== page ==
Your email address will be used for Wildy’s marketing materials only. We will never give your email address to any third party. You may opt out at any time by following the unsubscribe link included in every email.
Special Discounts for Newly Called & Students
Browse Secondhand Online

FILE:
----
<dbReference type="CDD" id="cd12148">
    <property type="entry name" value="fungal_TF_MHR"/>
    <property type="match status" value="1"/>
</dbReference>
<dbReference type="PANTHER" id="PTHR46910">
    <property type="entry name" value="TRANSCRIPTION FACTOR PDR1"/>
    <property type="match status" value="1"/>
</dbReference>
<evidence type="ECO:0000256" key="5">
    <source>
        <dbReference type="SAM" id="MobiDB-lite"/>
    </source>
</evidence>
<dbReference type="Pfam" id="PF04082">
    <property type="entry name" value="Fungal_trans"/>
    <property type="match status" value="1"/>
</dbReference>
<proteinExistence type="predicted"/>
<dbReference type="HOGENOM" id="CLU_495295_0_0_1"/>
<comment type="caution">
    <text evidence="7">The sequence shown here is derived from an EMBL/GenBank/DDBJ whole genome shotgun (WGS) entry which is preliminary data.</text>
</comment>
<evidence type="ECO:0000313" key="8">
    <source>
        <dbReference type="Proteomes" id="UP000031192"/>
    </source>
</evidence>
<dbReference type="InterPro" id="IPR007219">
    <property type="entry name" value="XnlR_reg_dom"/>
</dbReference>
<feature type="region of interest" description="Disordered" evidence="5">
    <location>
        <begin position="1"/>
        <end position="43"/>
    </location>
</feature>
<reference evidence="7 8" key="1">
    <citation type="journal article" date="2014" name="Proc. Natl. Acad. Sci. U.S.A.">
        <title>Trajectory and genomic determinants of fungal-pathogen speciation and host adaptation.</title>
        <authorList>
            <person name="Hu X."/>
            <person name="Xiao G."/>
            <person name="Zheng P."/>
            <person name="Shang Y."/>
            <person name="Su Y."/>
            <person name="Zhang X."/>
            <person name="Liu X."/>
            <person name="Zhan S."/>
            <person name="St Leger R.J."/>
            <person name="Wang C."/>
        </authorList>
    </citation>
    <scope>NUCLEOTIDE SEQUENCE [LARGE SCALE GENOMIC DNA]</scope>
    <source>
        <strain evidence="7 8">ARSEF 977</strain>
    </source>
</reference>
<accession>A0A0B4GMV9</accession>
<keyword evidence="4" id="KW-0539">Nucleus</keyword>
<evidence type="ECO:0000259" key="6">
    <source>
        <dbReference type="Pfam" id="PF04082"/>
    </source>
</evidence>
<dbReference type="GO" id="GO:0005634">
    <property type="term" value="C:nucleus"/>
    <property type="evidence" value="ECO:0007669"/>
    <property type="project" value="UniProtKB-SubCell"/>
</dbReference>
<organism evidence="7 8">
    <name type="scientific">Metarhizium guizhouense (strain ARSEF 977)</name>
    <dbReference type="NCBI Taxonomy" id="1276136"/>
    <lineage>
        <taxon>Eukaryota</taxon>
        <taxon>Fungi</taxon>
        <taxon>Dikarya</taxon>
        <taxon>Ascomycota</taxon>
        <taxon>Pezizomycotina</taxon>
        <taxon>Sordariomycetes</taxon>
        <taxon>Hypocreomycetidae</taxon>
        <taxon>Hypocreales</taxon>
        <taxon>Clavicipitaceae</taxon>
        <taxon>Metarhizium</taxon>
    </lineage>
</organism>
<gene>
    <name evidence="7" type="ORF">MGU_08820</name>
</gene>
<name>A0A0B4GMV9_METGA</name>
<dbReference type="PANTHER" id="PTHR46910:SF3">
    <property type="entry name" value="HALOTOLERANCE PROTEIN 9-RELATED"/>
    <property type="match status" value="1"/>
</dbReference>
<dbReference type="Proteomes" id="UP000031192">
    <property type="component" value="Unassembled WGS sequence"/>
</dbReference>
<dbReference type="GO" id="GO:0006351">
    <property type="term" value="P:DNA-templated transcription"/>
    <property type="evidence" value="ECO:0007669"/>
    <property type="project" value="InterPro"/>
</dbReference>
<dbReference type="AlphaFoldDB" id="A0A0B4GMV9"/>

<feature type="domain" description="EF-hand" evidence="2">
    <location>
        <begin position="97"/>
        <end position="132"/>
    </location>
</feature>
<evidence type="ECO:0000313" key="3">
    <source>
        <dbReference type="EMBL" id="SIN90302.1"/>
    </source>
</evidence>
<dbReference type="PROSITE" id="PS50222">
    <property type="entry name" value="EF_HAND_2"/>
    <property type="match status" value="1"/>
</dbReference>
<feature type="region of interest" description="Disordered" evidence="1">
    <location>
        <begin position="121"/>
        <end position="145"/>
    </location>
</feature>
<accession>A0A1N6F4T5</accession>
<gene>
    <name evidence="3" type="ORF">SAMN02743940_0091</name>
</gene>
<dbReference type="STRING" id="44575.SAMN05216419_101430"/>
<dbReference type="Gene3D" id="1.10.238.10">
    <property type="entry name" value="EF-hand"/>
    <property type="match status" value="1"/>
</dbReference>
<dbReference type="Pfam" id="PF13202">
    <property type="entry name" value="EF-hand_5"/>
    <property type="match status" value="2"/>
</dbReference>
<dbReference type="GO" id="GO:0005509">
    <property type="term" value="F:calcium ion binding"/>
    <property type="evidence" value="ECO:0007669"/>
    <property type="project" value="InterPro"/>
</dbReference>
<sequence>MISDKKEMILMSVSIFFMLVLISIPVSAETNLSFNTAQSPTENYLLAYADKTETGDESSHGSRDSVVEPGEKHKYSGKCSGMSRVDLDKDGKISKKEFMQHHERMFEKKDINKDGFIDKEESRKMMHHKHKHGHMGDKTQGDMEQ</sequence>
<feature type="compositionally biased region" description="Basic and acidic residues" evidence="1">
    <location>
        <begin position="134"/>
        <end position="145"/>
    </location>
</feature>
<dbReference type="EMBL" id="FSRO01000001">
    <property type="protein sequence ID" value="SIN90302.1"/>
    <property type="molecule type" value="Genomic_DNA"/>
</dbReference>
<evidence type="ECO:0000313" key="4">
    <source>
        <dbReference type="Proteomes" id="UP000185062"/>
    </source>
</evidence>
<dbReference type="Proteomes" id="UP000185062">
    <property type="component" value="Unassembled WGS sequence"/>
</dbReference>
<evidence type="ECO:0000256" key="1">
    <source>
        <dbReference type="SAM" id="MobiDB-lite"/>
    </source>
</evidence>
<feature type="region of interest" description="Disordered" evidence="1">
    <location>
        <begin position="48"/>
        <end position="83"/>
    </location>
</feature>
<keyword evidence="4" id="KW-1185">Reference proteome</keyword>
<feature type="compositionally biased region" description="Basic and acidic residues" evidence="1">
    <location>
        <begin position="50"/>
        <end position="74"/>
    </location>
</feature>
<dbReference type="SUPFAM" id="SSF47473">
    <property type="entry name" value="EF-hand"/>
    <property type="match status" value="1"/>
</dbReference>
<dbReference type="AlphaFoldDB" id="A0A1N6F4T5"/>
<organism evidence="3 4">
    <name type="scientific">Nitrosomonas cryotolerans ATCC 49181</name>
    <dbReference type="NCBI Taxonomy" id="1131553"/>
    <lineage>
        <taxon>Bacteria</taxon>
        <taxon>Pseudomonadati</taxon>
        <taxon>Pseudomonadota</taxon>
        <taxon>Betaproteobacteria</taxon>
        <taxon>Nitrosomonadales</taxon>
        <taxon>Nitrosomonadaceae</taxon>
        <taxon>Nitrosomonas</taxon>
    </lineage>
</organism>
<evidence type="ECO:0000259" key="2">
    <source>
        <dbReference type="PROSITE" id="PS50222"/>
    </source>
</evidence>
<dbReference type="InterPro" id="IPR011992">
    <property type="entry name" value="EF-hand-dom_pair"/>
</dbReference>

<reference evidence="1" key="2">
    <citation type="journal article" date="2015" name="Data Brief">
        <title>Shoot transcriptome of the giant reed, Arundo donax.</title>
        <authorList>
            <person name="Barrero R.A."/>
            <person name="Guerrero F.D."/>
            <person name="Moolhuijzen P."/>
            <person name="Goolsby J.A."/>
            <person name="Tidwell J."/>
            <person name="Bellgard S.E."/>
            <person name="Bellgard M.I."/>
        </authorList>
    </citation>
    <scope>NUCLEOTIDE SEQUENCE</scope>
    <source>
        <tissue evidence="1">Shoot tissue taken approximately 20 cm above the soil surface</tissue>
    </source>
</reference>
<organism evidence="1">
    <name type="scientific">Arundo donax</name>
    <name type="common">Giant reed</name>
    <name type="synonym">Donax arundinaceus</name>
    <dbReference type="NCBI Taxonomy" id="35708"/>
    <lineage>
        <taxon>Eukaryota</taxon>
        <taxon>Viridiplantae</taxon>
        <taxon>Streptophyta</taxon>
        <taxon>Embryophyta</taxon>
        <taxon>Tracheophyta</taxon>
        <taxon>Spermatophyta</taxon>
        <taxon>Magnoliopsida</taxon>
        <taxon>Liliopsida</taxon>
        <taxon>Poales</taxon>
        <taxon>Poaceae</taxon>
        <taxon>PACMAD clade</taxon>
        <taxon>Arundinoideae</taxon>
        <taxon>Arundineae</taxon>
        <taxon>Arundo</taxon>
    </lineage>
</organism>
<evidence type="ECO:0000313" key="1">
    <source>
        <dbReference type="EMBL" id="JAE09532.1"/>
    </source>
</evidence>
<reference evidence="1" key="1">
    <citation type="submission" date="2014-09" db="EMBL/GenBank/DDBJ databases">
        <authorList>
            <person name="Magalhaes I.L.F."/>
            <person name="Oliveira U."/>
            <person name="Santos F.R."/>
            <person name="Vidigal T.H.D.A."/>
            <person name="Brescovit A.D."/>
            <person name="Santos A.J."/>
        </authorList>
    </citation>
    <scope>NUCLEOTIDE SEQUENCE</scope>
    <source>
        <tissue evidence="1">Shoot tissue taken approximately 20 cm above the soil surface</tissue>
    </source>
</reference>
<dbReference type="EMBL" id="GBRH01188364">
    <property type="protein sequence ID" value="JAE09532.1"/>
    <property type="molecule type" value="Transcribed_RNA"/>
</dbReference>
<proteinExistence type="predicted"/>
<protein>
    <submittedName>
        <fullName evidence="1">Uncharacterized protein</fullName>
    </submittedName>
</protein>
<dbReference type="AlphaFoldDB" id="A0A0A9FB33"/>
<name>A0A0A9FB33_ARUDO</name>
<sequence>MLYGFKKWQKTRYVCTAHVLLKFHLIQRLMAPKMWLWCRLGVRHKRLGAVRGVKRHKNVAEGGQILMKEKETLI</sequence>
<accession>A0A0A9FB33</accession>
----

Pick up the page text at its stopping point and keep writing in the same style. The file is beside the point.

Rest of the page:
This remarkable book – the first in-depth examination of the civil liability regime for marine oil pollution damage from a law and economics perspective – examines the efficiency and effectiveness of the regime, with particular attention to whether it is in fact designed in the public interest or merely a distribution of risks and costs among interested parties. The question is asked: does the liability system give the potential polluter incentives to take precautionary measures to avoid pollution or to reduce the possibility of pollution? The international regime on civil liability for marine oil pollution rests on the International Convention on Civil Liability for Oil Pollution Damage (CLC) and the International Convention on the Establishment of an International Fund for Compensation for Oil Pollution Damage (Fund Convention). However, the world’s biggest oil consumer and importer – the United States – has ratified neither, preferring its own Oil Pollution Act of 1990 (OPA), and China – currently the world’s second oil-consuming country – has not ratified the Fund Convention. Thus is it is reasonable to compare the three regimes – international, US, and China – as such a comparative study may reveal some advantages or disadvantages among the three systems. Among the issues raised and tackled head-on by the author are the following: